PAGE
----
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Local 4-H’ers learn, compete at state congress

By Sara Drake

Extension Agent, 4-H Youth Development

Rowan County 4-H’ers took part in the 2015 North Carolina 4-H Congress. Held July 18-21, the event brought 518 young people and their adult leaders to Raleigh for activities including presentations on a variety of subjects, leadership and citizenship training, service opportunities, officer elections and more.

Nathan Gobble, Sam Oster and Holly Wallace participated in the state presentation contests designed to test 4-H’ers’ knowledge of a variety of subjects.

Nathan shared his science fair project on electricity in the 9- to 10-year-old Electric category. Sam told about the health benefits of peanuts and also helped educate about the dangers that exist to those with a peanut allergy in the 11- to 13-year-old Peanut Foods category.

Holly competed in the 14-18 Open Class category with her presentation on Tokyo.

Sam won gold. Nathan earned silver. All presenters at state presentations had to qualify at the county level to present at the district competition. Gold winners in the 9- to 10-year-old categories and gold and silver winners in the 11- to 13- and 14- to 18-year-old categories were eligible to compete at the state competition.

The presentation and public speaking state contests are held on the first day of 4-H Congress.  4-H members who are 13-18 years old can register to attend the remaining sessions. Attending 4-H Congress were Anthony Blandino and Holly Wallace.

4-H Congress provides an opportunity for 4-H’ers across the state to come together to meet each other and make new friends, increase their knowledge of current issues through educational experiences, and help to provide an opportunity to develop and exercise leadership skills.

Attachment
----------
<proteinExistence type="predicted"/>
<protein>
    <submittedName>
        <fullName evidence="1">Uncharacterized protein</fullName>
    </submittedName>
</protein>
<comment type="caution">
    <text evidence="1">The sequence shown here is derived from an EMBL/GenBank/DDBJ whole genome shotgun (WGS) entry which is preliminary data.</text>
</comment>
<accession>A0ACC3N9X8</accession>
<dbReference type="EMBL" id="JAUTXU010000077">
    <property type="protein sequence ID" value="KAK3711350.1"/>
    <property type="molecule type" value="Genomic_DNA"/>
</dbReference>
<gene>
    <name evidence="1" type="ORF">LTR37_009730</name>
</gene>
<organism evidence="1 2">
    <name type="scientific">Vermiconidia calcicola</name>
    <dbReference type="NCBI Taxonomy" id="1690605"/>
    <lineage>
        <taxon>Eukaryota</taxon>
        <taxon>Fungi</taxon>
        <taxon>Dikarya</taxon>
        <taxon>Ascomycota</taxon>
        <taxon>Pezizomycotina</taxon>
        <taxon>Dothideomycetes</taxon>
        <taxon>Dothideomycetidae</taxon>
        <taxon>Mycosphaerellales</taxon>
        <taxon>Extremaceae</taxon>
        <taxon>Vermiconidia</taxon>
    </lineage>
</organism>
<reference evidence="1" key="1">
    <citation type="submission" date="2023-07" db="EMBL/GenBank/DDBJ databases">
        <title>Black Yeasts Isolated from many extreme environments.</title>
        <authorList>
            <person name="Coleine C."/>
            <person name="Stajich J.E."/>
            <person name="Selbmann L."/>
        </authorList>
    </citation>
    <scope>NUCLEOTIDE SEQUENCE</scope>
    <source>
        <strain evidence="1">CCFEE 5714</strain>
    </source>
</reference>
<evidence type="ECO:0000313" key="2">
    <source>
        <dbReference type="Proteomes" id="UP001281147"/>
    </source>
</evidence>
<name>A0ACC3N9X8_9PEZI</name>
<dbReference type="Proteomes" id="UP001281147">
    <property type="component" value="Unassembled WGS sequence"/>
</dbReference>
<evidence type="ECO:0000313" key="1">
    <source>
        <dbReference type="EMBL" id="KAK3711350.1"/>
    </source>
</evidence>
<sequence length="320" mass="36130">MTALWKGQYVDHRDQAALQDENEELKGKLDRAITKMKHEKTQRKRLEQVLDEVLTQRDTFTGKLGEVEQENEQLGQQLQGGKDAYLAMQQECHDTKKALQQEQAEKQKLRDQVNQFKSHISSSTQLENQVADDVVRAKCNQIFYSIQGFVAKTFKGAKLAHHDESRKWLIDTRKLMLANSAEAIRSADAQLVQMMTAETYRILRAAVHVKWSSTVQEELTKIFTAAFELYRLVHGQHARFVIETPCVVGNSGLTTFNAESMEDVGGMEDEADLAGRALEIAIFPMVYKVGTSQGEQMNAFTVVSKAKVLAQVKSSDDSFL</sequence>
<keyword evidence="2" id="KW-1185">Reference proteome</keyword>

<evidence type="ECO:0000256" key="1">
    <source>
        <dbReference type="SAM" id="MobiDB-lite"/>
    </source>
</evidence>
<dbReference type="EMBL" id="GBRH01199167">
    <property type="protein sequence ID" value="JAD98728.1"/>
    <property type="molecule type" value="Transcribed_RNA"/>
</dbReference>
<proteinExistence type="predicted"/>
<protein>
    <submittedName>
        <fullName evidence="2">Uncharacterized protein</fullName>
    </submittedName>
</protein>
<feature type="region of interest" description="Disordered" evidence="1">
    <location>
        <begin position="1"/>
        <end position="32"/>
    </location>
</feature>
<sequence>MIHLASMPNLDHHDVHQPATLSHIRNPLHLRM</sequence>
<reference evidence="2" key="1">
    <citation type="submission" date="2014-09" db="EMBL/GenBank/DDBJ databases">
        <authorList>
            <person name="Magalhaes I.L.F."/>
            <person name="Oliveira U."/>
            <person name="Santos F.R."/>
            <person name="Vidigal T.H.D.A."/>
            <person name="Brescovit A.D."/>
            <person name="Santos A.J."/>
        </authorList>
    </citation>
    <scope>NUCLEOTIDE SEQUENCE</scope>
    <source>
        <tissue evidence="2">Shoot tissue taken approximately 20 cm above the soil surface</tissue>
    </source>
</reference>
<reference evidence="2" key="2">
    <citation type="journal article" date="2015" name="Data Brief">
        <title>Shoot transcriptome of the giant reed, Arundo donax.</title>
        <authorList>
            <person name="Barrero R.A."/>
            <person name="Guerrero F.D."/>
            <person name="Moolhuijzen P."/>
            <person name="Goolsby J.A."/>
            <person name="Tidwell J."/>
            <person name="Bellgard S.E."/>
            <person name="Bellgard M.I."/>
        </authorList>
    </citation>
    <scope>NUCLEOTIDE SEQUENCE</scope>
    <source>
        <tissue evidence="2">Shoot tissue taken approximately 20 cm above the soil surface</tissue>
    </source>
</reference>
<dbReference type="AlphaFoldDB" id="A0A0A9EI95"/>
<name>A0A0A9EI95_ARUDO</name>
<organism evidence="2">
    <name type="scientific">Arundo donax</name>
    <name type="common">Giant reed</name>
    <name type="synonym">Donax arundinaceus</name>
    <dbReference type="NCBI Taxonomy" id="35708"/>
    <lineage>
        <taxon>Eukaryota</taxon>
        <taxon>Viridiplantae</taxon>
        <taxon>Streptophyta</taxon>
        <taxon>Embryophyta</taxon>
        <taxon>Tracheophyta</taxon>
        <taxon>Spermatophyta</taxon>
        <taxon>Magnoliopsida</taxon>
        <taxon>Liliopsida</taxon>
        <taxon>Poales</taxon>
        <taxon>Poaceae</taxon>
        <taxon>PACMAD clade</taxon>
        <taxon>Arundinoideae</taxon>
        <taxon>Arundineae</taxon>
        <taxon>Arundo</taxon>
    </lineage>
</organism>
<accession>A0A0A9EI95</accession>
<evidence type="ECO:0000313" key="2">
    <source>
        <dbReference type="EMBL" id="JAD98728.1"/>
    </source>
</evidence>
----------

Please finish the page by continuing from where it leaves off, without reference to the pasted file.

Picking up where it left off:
Holly said that while at 4-H Congress, she “learned about knowing yourself, values, gratitude and how important each thing is to being a good leader. I learned about listening to others; you can’t be a good leader if you don’t listen, and know your own people’s strengths and weaknesses.”

Anthony is excited to attend 4-H Congress next year to build on what he learned this year. He learned about “teamwork, leadership and listening skills. I also made new friends and met up with old friends.”

The 4-H program is the youth education program of North Carolina Cooperative Extension, based at North Carolina State and North Carolina A&T State universities. More than 232,000 young people between the ages of 5 and 19 participate in North Carolina 4-H activities each year with the help of 20,563 adult and youth volunteers.

For more information regarding 4-H in Rowan County, contact Sara Drake at sara_drake@ncsu.edu or at 704-216-8970.



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